<img height="1" width="1" style="display:none" src="https://www.facebook.com/tr?id=1170861149634641&amp;ev=PageView&amp;noscript=1">

Steelcase's Gesture Chair

Apr 11, 2013 1:53:32 PM / by

As technology has changed through the years, our postures at work have migrated from sitting upright with perfect posture to slouching and stretching and crouching. Research has found that changing postures frequently throughout the day can help to avoid work related injuries and the potential for long term harm. In addition, different types of work require different postures. This becomes a problem when office seating cannot adapt to the changes our bodies require.

Enter Steelcase's Gesture Chair. Steelcase did research in 11 countries and discovered nine new postures people are adapting to use due to the new technologies people are using to do their work.

  1. The Draw – primarily used while reading on a Tablet, this posture requires a chair with excellent back support including the head and neck.
  2. The Multi-Device – when you are working on your laptop and your phone. This posture needs good support for the arms.
  3. The Text – when you’re sitting, but working from your phone rather than PC.
  4. The Cocoon – researchers found this posture more often used by women. The knees are pulled up and the device is used close to the body.
  5. The Swipe – with the device flat on the desktop, the user is leaned over to access the content.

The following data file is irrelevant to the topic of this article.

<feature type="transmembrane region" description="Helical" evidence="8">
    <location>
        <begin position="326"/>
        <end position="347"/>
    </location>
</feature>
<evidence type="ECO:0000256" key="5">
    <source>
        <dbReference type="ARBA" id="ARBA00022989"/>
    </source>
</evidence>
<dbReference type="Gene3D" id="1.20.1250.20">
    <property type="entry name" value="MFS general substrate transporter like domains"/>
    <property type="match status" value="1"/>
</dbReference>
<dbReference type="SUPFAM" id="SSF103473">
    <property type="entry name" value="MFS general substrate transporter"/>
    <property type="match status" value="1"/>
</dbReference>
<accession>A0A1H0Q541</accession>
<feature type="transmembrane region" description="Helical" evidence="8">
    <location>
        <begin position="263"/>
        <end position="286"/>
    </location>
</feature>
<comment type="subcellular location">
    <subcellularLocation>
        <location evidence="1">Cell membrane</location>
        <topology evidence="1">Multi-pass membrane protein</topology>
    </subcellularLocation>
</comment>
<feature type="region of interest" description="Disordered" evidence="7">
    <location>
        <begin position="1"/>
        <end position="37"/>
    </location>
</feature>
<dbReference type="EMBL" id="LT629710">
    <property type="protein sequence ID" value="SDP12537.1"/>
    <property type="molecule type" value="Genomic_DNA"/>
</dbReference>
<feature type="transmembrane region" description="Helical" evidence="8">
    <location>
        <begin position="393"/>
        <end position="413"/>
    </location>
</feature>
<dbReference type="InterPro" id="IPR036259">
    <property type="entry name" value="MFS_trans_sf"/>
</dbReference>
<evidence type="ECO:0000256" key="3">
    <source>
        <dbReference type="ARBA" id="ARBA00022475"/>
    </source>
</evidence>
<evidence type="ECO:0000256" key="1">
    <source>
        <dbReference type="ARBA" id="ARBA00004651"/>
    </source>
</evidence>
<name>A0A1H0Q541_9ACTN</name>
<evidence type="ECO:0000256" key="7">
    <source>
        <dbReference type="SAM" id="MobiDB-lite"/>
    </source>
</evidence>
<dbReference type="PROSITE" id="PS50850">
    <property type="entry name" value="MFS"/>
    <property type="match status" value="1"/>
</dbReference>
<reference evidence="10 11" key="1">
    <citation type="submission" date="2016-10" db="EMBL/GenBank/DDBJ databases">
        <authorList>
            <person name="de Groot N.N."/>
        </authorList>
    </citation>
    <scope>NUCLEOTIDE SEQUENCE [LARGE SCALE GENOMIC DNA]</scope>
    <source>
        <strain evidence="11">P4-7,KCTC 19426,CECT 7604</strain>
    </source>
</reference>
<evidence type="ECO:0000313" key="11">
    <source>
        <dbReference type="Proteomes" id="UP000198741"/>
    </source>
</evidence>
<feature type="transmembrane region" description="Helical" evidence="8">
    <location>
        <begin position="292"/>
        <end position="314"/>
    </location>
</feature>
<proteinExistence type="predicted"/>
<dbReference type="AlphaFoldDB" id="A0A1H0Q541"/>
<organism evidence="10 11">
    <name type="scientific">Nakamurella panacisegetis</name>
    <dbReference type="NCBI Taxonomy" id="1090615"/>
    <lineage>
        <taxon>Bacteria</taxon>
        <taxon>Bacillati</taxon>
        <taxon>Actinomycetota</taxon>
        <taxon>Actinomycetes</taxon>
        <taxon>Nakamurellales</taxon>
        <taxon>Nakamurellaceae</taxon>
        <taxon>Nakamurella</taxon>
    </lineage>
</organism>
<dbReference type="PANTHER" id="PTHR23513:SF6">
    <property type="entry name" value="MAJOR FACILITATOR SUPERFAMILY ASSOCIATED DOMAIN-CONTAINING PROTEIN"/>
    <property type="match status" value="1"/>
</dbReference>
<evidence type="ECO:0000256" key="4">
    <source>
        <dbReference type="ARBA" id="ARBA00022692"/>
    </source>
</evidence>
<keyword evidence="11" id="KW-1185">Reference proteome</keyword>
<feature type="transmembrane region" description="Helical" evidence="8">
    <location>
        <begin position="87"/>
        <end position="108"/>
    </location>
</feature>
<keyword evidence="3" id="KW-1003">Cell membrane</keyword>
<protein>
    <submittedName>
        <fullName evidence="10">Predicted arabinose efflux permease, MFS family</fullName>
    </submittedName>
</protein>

6. The Smart Lean – used most often during meetings, the user is able to use his or her device while keeping the content private from other in the room.
  7. The Trance – leaning into your work, this posture also requires support for the arms.
  8. The Take It In – the posture has evolved due to the large monitors now found in offices
  9. The Strunch – a cross between a stretch and a hunch. When people get tired, they push the computer away from the body and push their hips back, stretching the back but creating a scrunched neck, which requires using a free hand to support the chin.

In order to accommodate all these postures, Steelcase created the Gesture chair to behave more like a human body than any chair before. The Core Interface back and seat move together to provide support no matter the posture. The Limb Interface supports the user’s arms in any position. The Seat Interface is flexible and has a comfort edge to allow a range of postures. Lastly, the User Interface takes into account different body types and sitting preferences, and allows the user to adjust the chair easily as they adjust postures.

Gesture is already making its mark in Europe, and will be available to the United States this Fall. Test drives will be available this summer, and there is already a waiting list. Let us know if you would like to be contacted when Gesture is available.

Topics: chairs, ergonomics, Gesture Chair, handheld devices, how to choose an office chair, office chairs, office seating, Philips Office Solutions, posture, sitting position, Steelcase, technology, Workplace Interiors


Written by Gwen

Leave a Comment: